The R&D tax credit was introduced to incentivise large multinationals to locate an R&D unit here and to encourage Irish companies to invest in R&D activities.

Where a company meets the criteria to qualify for the R&D credit, it will be entitled to claim a tax credit equivalent to 30% of eligible expenditure incurred by it on qualifying R&D activities. As the claimant should also be entitled to claim a tax deduction at the standard rate of corporation of 12.5% on the same expenditure, it should result in an effective corporation tax benefit of 42.5%.

Changes from 2024

For accounting periods commencing from 1 January 2024, new rules have been introduced in Budget 2024. The main changes include the following:

  • The R&D credit is increased from 25% to 30%
  • The first payment instalment has been increased from €25,000 to €50,000
  • The company must now provide pre-notification of intention to make an R&D tax credit claim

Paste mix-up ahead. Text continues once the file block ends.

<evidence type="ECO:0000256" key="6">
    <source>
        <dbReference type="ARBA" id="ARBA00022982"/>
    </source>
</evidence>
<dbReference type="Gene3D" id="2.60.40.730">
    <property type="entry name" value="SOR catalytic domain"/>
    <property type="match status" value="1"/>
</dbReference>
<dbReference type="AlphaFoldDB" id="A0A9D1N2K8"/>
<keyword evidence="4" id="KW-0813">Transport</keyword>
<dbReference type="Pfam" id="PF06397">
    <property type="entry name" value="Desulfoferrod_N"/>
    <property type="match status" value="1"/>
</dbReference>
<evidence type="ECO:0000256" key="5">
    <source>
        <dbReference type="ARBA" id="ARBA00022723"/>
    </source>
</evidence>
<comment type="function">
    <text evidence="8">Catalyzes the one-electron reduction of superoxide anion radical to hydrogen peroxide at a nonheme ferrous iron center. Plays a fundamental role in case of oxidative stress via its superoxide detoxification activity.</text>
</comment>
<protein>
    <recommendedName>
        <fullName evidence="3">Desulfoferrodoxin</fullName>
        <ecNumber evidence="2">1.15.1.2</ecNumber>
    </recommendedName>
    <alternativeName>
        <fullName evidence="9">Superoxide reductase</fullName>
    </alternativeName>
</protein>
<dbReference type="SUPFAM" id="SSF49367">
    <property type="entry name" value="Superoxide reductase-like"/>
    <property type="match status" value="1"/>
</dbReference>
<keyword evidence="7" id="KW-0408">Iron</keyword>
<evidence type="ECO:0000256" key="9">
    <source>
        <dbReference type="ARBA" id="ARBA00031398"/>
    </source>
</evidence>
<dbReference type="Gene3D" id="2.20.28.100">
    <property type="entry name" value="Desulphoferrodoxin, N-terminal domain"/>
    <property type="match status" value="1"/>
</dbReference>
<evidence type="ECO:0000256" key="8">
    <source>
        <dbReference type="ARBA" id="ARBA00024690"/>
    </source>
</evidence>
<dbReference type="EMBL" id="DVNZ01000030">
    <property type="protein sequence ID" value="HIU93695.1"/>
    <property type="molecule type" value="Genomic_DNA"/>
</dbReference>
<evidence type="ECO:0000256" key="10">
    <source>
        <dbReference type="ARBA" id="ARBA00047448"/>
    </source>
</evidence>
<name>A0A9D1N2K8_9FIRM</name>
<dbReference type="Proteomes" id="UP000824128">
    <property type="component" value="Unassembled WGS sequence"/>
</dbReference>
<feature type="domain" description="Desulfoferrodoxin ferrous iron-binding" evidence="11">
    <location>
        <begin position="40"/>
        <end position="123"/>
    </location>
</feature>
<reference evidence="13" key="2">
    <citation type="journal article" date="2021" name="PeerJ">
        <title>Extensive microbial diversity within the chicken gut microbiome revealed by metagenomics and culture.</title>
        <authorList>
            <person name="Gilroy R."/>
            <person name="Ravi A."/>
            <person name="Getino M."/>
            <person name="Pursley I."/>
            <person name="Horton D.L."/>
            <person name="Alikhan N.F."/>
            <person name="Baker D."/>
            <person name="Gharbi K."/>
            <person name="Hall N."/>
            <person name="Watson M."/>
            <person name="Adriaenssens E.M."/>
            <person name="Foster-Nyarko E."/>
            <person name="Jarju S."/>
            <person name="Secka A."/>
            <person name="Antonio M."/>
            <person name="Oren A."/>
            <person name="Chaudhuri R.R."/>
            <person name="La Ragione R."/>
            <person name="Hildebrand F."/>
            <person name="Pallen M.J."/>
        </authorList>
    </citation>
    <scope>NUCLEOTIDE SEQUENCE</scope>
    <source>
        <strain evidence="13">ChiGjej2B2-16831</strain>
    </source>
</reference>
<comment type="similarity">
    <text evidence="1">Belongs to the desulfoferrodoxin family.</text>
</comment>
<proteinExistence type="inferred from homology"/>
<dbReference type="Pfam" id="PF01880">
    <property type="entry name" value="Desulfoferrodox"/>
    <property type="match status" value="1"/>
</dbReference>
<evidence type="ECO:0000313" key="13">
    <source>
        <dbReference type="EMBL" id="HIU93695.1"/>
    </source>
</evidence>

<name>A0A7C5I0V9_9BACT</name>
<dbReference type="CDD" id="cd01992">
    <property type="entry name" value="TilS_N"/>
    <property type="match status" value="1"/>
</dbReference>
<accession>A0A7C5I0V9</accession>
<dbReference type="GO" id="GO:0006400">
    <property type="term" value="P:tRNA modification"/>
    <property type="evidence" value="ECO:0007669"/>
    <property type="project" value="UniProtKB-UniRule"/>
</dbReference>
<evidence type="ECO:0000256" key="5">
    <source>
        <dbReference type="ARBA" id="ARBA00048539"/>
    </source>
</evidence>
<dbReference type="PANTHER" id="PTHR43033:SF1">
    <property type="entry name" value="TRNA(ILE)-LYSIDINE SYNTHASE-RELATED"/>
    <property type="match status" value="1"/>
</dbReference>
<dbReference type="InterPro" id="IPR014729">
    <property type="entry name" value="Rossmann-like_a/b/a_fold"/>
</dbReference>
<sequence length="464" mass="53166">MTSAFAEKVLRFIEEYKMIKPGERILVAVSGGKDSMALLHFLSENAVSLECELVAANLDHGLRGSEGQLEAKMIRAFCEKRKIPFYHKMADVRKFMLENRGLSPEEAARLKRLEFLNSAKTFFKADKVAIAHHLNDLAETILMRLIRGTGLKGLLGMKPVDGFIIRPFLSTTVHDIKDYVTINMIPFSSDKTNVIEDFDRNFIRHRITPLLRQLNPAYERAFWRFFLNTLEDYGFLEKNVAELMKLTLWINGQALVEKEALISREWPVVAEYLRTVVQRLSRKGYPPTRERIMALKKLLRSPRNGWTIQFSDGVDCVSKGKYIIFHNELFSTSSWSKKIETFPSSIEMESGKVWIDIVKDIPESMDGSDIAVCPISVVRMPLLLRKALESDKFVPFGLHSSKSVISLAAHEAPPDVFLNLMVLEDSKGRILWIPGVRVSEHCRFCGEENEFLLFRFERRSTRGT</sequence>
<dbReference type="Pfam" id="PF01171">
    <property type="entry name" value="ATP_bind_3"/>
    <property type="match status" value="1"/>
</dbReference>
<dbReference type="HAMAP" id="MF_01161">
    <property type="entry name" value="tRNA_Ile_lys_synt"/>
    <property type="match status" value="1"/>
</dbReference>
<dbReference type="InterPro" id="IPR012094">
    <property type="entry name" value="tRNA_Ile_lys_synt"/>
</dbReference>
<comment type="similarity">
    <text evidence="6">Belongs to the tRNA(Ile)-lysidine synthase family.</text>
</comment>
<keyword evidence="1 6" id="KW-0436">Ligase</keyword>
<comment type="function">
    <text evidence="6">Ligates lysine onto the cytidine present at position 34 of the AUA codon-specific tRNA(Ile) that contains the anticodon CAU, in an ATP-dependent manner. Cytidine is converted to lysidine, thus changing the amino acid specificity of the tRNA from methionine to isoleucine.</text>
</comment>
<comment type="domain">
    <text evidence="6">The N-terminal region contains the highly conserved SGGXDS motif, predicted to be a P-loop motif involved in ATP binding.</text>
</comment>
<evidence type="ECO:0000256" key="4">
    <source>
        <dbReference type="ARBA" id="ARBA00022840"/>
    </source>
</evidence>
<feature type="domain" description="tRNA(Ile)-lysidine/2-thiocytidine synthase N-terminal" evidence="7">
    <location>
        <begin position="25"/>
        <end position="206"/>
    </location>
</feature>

Is my company eligible to claim the R&D credit?

In order to qualify for the R&D tax credit the following must apply:

  • The applicant must be a company
  • The company must be within the charge to Irish tax
  • The company must undertake qualifying R&D activities either within Ireland or the EEA

The expenditure on which the company is making the claim must be wholly and exclusively incurred in the carrying on by it of qualifying R&D activities. As per Revenue guidance, it is crucial that claimants distinguish the term “carrying on” from “for the purposes of” or “in connection with”. Indirect costs such as recruitment fees, insurance and travel costs, which are not wholly and exclusively incurred in the carrying on of the R&D activity do not qualify as relevant expenditure.

Typically, expenses which qualify for the R&D credit include materials, salary costs, subcontracted R&D and plant and machinery.

What are qualifying activities for the purposes of the R&D credit?

Qualifying activities must: